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RESEARCH & DEVELOPMENT


Lifestyle study finds significant heart benefit
MedPage Today
Adhering to a healthy diet and lifestyle could prevent as many as four out of five heart attacks in men, according to a population-based, prospective cohort study of Swedish men. Practicing just two of five low-risk behaviors — a healthy diet and moderate alcohol consumption — was associated with a relative risk of 0.65 for myocardial infarction compared with men who practiced none of the low-risk behaviors.
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Research: People drink more alcohol on gym days
Science World Report
In the latest study, researchers at Northwestern Education used smartphone technology as well as daily diary approach to evaluate the self-reporting physical activity and use of alcohol among 150 participants aged between 18 and 89 years. The researchers found that people drink more on gym days, particularly Thursdays through Sundays.
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West Africa's future darkening as Ebola cases skyrocket
By Lauren Swan
The WHO and CDC are estimating the total death toll of the Ebola outbreak in West Africa to end somewhere around 20,000, but others have predicted over 4 million. Food prices are rising quickly, and quarantines are being imposed for entire counties in an effort to gain some kind of control over the disease. The truth of it is that the situation in West Africa is worse than ever, and the window to stop Ebola has likely closed. Some speculate that the latest death toll, 2,630 dead and 5,357 infected, is actually a sign that we are gaining some kind of footing in fighting the viral outbreak. However, the numbers are misleading.
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FEATURED ARTICLE
TRENDING ARTICLE
MOST POPULAR ARTICLE
Sit less, live longer?
The New York Times
If people need motivation to get up from their office chairs or couches and become less sedentary, two useful new studies could provide the impetus.

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read more
Exercise helps children with ADHD in study
The Wall Street Journal
Researchers seeking alternatives to the use of drugs to treat ADHD in children are taking a closer look at exercise as a prescription.

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Exercise keeps BP steady despite age
MedPage Today
A progressively rising blood pressure trajectory is not an inevitable part of aging in men who remain active and maintain high levels of cardiorespiratory fitness, a prospective, population-based study found.

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VITAMINS & PHARMACEUTICALS


Benefits of vitamin C
Fox News
Throughout history, the benefits of vitamin C have been relied for a number of ailments, even being used to treat scurvy in sailors — and pirates — when long voyages at sea made it impossible to stock up on fruits and vegetables. While scurvy is no longer an issue today, vitamin C is still counted on to help the body heal in many other ways. However, the body is not able to make the nutrient on its own.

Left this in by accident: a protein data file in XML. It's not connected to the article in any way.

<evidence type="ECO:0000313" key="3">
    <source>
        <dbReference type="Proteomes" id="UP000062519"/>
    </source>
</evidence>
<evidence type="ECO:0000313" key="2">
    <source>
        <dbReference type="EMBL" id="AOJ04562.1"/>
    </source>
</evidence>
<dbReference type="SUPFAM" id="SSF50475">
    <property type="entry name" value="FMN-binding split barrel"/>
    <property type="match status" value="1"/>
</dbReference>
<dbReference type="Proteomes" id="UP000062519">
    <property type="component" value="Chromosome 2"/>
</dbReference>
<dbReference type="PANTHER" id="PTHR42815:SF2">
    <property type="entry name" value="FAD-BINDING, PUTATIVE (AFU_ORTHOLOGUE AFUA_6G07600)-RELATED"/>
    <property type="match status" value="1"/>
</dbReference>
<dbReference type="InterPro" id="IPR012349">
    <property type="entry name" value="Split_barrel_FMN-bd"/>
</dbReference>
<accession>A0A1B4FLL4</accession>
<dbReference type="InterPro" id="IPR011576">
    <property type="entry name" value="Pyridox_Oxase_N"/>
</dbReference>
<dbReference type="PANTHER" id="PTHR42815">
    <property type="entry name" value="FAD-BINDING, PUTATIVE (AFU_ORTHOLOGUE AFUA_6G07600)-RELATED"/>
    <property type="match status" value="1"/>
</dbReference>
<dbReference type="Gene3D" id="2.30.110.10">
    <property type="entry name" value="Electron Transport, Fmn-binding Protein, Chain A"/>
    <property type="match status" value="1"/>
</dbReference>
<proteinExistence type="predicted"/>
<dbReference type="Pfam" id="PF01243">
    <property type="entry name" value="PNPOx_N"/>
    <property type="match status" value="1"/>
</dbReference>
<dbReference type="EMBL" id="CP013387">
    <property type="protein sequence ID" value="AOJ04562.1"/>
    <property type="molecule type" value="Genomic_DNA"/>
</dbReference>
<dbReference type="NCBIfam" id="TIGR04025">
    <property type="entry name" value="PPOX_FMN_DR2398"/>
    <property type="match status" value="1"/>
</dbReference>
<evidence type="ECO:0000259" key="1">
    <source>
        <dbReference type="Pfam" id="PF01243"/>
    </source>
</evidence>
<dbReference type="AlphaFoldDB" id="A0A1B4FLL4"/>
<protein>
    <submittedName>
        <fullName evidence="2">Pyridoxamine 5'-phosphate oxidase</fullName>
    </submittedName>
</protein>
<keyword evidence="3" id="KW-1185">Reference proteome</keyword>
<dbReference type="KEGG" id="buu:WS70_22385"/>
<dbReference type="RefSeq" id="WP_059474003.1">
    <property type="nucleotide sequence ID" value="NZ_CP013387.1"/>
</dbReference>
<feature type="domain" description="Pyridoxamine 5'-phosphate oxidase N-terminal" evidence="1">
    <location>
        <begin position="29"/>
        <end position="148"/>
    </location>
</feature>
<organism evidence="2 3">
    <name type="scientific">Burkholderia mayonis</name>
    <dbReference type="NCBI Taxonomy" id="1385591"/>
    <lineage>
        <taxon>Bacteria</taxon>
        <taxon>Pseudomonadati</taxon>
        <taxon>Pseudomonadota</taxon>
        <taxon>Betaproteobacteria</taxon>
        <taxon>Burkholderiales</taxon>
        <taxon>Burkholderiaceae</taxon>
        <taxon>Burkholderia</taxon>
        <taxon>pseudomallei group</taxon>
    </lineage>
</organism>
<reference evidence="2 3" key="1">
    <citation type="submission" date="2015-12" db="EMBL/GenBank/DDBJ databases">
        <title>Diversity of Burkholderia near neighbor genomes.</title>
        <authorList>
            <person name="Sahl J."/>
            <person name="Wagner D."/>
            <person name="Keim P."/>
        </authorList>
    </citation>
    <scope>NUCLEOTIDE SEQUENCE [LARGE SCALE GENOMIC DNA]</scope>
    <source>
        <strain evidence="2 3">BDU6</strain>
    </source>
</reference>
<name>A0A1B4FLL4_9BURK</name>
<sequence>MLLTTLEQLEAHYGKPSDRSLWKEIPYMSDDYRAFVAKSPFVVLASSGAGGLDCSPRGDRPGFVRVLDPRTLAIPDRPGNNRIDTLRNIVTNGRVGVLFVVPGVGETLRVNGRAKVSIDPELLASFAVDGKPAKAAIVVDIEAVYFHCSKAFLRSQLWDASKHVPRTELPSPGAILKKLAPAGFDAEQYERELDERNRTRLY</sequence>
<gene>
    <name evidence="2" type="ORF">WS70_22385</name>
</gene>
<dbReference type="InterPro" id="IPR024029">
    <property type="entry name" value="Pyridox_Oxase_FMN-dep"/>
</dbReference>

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Nutritional supplement and sports drink ads at major sporting events are misleading public
Medical Daily
Next to fast food, tobacco and alcohol advertisements at major sporting events, nutritional supplements and rehydration drinks may seem like a wholesome alternative, but there is currently no evidence to prove that these products are conducive to a healthy lifestyle.
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A look at vitamin B12 deficiency
Seacoastonline.com
The nutrient quality of our diets is obviously related to the quantity and number of nutrients in the foods and beverages we consume, but it is not the only factor. Examples of other variables would be the status of companion nutrients that work with a particular nutrient, the condition of our intestinal tract and other issues that affect nutrient uptake into the blood stream, medications, genetics and certain medical conditions.
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TRENDING ARTICLES
Missed last week's issue? See which articles your colleagues read most.

    Do workplace wellness programs work? Usually not (The New York Times)
The problem with the Paleo diet (The Wall Street Journal)
Study ties herbal and dietary supplements to serious liver damage (MinnPost)
Why walking to work is more than just good exercise (The Huffington Post)
Drink soda? Take 12,000 steps (The New York Times)

Don't be left behind. Click here to see what else you missed.


FAST FACTS
"A large percentage of foodborne disease outbreaks are spread by contaminated hands. Appropriate hand washing practices can reduce the risk of foodborne illness and other infections."